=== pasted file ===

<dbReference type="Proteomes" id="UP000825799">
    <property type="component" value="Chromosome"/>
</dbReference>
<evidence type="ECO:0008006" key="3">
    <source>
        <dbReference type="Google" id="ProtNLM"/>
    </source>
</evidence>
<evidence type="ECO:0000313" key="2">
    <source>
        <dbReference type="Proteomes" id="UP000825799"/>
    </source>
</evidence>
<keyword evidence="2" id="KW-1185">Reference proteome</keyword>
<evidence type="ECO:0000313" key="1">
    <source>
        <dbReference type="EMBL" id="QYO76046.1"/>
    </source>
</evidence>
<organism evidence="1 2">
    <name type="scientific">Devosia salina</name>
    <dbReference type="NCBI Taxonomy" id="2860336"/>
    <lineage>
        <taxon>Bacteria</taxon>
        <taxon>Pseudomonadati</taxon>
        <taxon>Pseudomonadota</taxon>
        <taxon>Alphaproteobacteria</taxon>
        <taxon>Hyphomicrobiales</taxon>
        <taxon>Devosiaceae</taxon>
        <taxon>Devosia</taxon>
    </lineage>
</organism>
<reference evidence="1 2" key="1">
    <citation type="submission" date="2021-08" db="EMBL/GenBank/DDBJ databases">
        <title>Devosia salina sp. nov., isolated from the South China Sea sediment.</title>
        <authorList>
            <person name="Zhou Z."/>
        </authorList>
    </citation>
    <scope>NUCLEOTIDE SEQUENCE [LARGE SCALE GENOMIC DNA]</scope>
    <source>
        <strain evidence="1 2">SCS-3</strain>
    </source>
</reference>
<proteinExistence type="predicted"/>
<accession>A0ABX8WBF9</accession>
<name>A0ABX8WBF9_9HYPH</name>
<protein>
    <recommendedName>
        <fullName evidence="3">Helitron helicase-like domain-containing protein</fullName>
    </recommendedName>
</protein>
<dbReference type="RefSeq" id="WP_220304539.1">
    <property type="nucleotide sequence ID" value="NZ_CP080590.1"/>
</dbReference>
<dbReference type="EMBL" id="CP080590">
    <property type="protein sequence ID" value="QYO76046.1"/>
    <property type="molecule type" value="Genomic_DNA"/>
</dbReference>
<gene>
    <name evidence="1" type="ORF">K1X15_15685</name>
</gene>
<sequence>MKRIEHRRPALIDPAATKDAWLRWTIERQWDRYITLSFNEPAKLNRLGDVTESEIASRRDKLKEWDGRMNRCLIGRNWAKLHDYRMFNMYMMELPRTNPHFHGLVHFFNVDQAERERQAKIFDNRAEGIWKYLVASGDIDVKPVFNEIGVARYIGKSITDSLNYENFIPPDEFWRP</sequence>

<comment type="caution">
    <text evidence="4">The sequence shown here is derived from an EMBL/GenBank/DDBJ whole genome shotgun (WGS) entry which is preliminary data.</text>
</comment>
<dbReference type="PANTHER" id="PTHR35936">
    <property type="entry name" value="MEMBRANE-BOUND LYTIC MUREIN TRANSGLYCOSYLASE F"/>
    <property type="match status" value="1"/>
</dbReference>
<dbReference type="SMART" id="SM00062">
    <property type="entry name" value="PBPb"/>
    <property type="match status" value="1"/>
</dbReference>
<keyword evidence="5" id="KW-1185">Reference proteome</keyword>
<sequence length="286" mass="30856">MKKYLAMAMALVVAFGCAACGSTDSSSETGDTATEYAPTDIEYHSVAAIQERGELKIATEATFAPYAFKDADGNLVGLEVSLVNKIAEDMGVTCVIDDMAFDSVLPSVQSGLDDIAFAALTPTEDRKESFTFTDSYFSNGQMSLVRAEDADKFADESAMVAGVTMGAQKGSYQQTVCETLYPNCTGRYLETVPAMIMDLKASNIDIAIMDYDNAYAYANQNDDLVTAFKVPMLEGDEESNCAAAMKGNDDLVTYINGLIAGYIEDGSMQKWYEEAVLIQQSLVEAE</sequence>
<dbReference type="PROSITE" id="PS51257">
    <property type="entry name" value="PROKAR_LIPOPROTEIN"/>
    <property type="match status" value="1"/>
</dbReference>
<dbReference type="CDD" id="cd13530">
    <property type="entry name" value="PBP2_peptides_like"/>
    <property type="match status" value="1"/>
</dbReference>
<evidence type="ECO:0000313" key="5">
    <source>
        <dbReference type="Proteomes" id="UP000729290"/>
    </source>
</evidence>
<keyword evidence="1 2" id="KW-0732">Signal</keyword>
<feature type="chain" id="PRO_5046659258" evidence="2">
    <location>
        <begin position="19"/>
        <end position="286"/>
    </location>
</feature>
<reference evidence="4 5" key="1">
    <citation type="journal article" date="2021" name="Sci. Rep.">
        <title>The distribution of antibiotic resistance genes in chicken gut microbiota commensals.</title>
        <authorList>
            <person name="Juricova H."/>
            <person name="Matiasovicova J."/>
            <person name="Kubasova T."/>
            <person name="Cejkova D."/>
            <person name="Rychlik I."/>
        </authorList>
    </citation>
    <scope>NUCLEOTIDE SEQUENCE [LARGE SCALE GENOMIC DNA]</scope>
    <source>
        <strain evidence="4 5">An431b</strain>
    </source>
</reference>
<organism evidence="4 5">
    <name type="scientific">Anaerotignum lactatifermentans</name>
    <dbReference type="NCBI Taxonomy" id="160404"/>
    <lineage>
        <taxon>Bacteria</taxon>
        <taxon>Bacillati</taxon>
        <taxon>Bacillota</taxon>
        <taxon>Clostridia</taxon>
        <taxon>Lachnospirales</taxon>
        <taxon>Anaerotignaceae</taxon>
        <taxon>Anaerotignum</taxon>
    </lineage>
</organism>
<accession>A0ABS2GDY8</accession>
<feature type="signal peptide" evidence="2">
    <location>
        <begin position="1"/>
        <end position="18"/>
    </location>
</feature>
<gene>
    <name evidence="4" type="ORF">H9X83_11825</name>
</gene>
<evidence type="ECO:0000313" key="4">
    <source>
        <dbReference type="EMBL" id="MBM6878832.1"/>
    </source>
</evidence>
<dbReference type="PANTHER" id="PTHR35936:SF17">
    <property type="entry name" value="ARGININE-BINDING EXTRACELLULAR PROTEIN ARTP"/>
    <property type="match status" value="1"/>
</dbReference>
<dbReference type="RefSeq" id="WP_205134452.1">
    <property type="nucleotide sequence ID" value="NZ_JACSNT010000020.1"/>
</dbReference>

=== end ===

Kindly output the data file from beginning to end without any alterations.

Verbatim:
<dbReference type="Proteomes" id="UP000825799">
    <property type="component" value="Chromosome"/>
</dbReference>
<evidence type="ECO:0008006" key="3">
    <source>
        <dbReference type="Google" id="ProtNLM"/>
    </source>
</evidence>
<evidence type="ECO:0000313" key="2">
    <source>
        <dbReference type="Proteomes" id="UP000825799"/>
    </source>
</evidence>
<keyword evidence="2" id="KW-1185">Reference proteome</keyword>
<evidence type="ECO:0000313" key="1">
    <source>
        <dbReference type="EMBL" id="QYO76046.1"/>
    </source>
</evidence>
<organism evidence="1 2">
    <name type="scientific">Devosia salina</name>
    <dbReference type="NCBI Taxonomy" id="2860336"/>
    <lineage>
        <taxon>Bacteria</taxon>
        <taxon>Pseudomonadati</taxon>
        <taxon>Pseudomonadota</taxon>
        <taxon>Alphaproteobacteria</taxon>
        <taxon>Hyphomicrobiales</taxon>
        <taxon>Devosiaceae</taxon>
        <taxon>Devosia</taxon>
    </lineage>
</organism>
<reference evidence="1 2" key="1">
    <citation type="submission" date="2021-08" db="EMBL/GenBank/DDBJ databases">
        <title>Devosia salina sp. nov., isolated from the South China Sea sediment.</title>
        <authorList>
            <person name="Zhou Z."/>
        </authorList>
    </citation>
    <scope>NUCLEOTIDE SEQUENCE [LARGE SCALE GENOMIC DNA]</scope>
    <source>
        <strain evidence="1 2">SCS-3</strain>
    </source>
</reference>
<proteinExistence type="predicted"/>
<accession>A0ABX8WBF9</accession>
<name>A0ABX8WBF9_9HYPH</name>
<protein>
    <recommendedName>
        <fullName evidence="3">Helitron helicase-like domain-containing protein</fullName>
    </recommendedName>
</protein>
<dbReference type="RefSeq" id="WP_220304539.1">
    <property type="nucleotide sequence ID" value="NZ_CP080590.1"/>
</dbReference>
<dbReference type="EMBL" id="CP080590">
    <property type="protein sequence ID" value="QYO76046.1"/>
    <property type="molecule type" value="Genomic_DNA"/>
</dbReference>
<gene>
    <name evidence="1" type="ORF">K1X15_15685</name>
</gene>
<sequence>MKRIEHRRPALIDPAATKDAWLRWTIERQWDRYITLSFNEPAKLNRLGDVTESEIASRRDKLKEWDGRMNRCLIGRNWAKLHDYRMFNMYMMELPRTNPHFHGLVHFFNVDQAERERQAKIFDNRAEGIWKYLVASGDIDVKPVFNEIGVARYIGKSITDSLNYENFIPPDEFWRP</sequence>

<comment type="caution">
    <text evidence="4">The sequence shown here is derived from an EMBL/GenBank/DDBJ whole genome shotgun (WGS) entry which is preliminary data.</text>
</comment>
<dbReference type="PANTHER" id="PTHR35936">
    <property type="entry name" value="MEMBRANE-BOUND LYTIC MUREIN TRANSGLYCOSYLASE F"/>
    <property type="match status" value="1"/>
</dbReference>
<dbReference type="SMART" id="SM00062">
    <property type="entry name" value="PBPb"/>
    <property type="match status" value="1"/>
</dbReference>
<keyword evidence="5" id="KW-1185">Reference proteome</keyword>
<sequence length="286" mass="30856">MKKYLAMAMALVVAFGCAACGSTDSSSETGDTATEYAPTDIEYHSVAAIQERGELKIATEATFAPYAFKDADGNLVGLEVSLVNKIAEDMGVTCVIDDMAFDSVLPSVQSGLDDIAFAALTPTEDRKESFTFTDSYFSNGQMSLVRAEDADKFADESAMVAGVTMGAQKGSYQQTVCETLYPNCTGRYLETVPAMIMDLKASNIDIAIMDYDNAYAYANQNDDLVTAFKVPMLEGDEESNCAAAMKGNDDLVTYINGLIAGYIEDGSMQKWYEEAVLIQQSLVEAE</sequence>
<dbReference type="PROSITE" id="PS51257">
    <property type="entry name" value="PROKAR_LIPOPROTEIN"/>
    <property type="match status" value="1"/>
</dbReference>
<dbReference type="CDD" id="cd13530">
    <property type="entry name" value="PBP2_peptides_like"/>
    <property type="match status" value="1"/>
</dbReference>
<evidence type="ECO:0000313" key="5">
    <source>
        <dbReference type="Proteomes" id="UP000729290"/>
    </source>
</evidence>
<keyword evidence="1 2" id="KW-0732">Signal</keyword>
<feature type="chain" id="PRO_5046659258" evidence="2">
    <location>
        <begin position="19"/>
        <end position="286"/>
    </location>
</feature>
<reference evidence="4 5" key="1">
    <citation type="journal article" date="2021" name="Sci. Rep.">
        <title>The distribution of antibiotic resistance genes in chicken gut microbiota commensals.</title>
        <authorList>
            <person name="Juricova H."/>
            <person name="Matiasovicova J."/>
            <person name="Kubasova T."/>
            <person name="Cejkova D."/>
            <person name="Rychlik I."/>
        </authorList>
    </citation>
    <scope>NUCLEOTIDE SEQUENCE [LARGE SCALE GENOMIC DNA]</scope>
    <source>
        <strain evidence="4 5">An431b</strain>
    </source>
</reference>
<organism evidence="4 5">
    <name type="scientific">Anaerotignum lactatifermentans</name>
    <dbReference type="NCBI Taxonomy" id="160404"/>
    <lineage>
        <taxon>Bacteria</taxon>
        <taxon>Bacillati</taxon>
        <taxon>Bacillota</taxon>
        <taxon>Clostridia</taxon>
        <taxon>Lachnospirales</taxon>
        <taxon>Anaerotignaceae</taxon>
        <taxon>Anaerotignum</taxon>
    </lineage>
</organism>
<accession>A0ABS2GDY8</accession>
<feature type="signal peptide" evidence="2">
    <location>
        <begin position="1"/>
        <end position="18"/>
    </location>
</feature>
<gene>
    <name evidence="4" type="ORF">H9X83_11825</name>
</gene>
<evidence type="ECO:0000313" key="4">
    <source>
        <dbReference type="EMBL" id="MBM6878832.1"/>
    </source>
</evidence>
<dbReference type="PANTHER" id="PTHR35936:SF17">
    <property type="entry name" value="ARGININE-BINDING EXTRACELLULAR PROTEIN ARTP"/>
    <property type="match status" value="1"/>
</dbReference>
<dbReference type="RefSeq" id="WP_205134452.1">
    <property type="nucleotide sequence ID" value="NZ_JACSNT010000020.1"/>
</dbReference>